Cirencester Cross Country Report, by Jane Garton
Cirencester XC, 7 February 2016
I’m new to cross country, and throughout the four miles of hellish quagmire that was Horspath in January I swore ‘never again’ and really meant it. I swore a lot in fact. But the mind is a funny thing… and so it was that just a day or two later I found myself ordering a pair of spikes – and a few weeks later, after a Saturday of non-stop rain, I’m setting off into the hellish quagmire that is XC round 4 in Cirencester.
Well this is nice
So I’ve learned my lessons from my first two XCs – I’ve done my laces up properly, studied the route, and I didn’t eat brownie mix for breakfast. According to some very complicated-sounding sums I’m in with a chance of being the most-improved runner this year (gasp) so it’s all good – if I can stand the pressure! And at first it is all good. The woodland trail is beautiful, the mud’s not totally ridiculous, and thanks to the tree cover I’m spared the usual demoralising sight of a long line of runners stretching out for miles ahead of me. What’s more, my new spikes are amazing and unlike at Horspath I can concentrate on moving forward as opposed to not falling over. They aren’t exactly comfortable, but then I don’t think comfort’s a feature of XC. Heading downhill as fast as I dare, I catch a tree root and go flying. ‘Are you okay Eynsham?’ enquire a couple of kind ladies from Headington. I wonder who Eynsham is – I swear running shrinks my brain – but yes, thanks, I’m fine (they’re long gone).
Well that took the wind out of my sails. No damage done, though my Marcel Marceau gloves are caked (many thanks to whoever retrieved them and hung them up to dry in the tent). By halfway I feel truly diabolical and the rest is a muddy, painful, sick-feeling blur. And to think I was once indignant that the men’s race is longer. Jacky and Cecilia, your support was most encouraging, as was the fact I was anywhere near you. I emerge from the valley of mud (just one long ditch really) still in one piece… and I can’t describe my relief on hearing the cheers coming from the finish line. Rays of sunshine filter through the trees and everything sparkles and glows. Is this the elusive runner’s high? Can’t be, I feel terrible. I bend double for the final torture hill and at last it’s all over. Back at the tent (held up by twigs today) as I free my feet from my socks there’s another first for me – a blue toenail! A real runner at last! Though it kind of hurts now I know it’s there.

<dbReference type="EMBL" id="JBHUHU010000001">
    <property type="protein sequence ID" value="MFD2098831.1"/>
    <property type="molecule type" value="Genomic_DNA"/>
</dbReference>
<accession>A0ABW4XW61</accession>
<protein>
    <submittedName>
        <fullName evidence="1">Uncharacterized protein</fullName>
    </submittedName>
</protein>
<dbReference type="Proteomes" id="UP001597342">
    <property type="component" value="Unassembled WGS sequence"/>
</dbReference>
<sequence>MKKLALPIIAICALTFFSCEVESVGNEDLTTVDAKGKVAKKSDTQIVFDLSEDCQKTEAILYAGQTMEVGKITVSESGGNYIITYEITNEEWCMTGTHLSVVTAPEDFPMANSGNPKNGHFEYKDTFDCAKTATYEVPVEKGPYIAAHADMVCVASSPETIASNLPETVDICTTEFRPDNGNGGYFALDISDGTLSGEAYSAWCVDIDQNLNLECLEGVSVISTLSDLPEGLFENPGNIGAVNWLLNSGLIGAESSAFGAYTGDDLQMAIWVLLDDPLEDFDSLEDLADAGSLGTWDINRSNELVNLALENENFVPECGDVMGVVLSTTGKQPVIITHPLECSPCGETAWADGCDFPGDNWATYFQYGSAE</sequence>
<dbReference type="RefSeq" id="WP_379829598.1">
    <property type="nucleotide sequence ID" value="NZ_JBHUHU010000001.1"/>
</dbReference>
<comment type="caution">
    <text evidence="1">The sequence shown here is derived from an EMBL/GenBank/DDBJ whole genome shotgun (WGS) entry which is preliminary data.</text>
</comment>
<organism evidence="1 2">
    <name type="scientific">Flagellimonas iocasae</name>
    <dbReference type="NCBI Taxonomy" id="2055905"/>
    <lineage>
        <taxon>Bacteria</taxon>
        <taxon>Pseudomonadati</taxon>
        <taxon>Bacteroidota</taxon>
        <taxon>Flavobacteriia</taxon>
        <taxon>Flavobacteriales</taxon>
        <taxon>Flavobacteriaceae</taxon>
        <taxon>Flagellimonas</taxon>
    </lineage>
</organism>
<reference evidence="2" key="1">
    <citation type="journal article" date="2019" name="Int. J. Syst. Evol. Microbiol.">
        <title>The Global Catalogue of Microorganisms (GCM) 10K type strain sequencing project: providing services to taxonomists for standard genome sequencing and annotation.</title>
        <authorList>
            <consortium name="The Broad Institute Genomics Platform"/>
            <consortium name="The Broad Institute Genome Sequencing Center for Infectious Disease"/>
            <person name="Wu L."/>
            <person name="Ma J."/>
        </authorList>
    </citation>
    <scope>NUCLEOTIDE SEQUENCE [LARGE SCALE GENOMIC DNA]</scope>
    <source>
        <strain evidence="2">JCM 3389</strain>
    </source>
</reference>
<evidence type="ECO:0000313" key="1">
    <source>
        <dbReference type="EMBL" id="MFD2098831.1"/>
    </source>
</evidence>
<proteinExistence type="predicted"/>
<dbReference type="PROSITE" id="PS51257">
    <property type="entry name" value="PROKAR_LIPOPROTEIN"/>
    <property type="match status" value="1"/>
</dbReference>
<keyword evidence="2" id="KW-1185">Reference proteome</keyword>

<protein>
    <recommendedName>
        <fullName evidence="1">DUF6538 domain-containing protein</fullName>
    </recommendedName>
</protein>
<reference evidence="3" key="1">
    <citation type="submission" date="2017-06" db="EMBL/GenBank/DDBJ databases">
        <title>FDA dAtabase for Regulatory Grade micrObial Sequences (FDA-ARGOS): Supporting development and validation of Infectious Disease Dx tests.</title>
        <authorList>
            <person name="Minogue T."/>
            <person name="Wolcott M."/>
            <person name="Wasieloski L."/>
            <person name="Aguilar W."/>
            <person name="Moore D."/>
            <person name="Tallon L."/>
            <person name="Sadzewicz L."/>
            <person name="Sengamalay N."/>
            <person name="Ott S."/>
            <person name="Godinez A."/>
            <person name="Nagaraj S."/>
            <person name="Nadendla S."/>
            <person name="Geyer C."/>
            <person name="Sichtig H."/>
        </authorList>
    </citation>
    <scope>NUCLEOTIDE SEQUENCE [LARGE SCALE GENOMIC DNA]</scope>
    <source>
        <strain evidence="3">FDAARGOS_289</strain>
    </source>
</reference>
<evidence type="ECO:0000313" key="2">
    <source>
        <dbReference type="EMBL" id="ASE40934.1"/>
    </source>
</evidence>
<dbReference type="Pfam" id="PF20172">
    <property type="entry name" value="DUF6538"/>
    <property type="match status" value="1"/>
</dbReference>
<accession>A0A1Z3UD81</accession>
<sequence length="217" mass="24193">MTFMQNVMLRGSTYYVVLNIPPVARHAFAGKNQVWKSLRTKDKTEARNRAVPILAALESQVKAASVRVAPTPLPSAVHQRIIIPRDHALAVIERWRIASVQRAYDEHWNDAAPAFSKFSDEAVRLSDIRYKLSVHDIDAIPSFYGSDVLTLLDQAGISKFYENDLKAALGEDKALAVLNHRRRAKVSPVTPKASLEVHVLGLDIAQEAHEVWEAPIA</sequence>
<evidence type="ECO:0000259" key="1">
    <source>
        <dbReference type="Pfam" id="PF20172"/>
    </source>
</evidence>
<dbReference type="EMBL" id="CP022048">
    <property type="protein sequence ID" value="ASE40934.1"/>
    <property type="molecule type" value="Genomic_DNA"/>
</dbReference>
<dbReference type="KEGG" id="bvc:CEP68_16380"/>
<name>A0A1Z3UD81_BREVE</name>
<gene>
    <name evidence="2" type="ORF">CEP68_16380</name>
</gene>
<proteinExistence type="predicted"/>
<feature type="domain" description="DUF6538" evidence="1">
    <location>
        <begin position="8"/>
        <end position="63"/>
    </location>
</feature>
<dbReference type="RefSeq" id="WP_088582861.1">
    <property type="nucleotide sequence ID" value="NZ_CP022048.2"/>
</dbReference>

Do I like cross country racing? No. Did I enjoy the day? Yes, it was brilliant. Friendly runners, loads of support, delicious cakes (thanks again Jacky) and a real sense of achievement after it all. Well done Hannah (3rd place) and well done everyone else for some lovely running – for a more detailed breakdown, please see the proper report. Ooh I’ve just read it (‘performance of the day’ and 49 points, who me? I’m ringing my mum!).
Alas, spikes or no spikes I didn’t achieve my secret personal ambition of finishing in the first half but I can honestly say I couldn’t have tried harder this time. My post-race euphoria even survived the Sunday night homework hell and lasted well into Monday. And my goodness don’t Parkrun and the Botley Hills seem much easier after a dose of cross country. I hope everyone who missed Cirencester due to illness/ injury or important birthdays (many happy returns Kate) makes a full recovery in time for Harwell, and that some others might be tempted to give it a go (ah go on). See you there. Please, just let it be dry…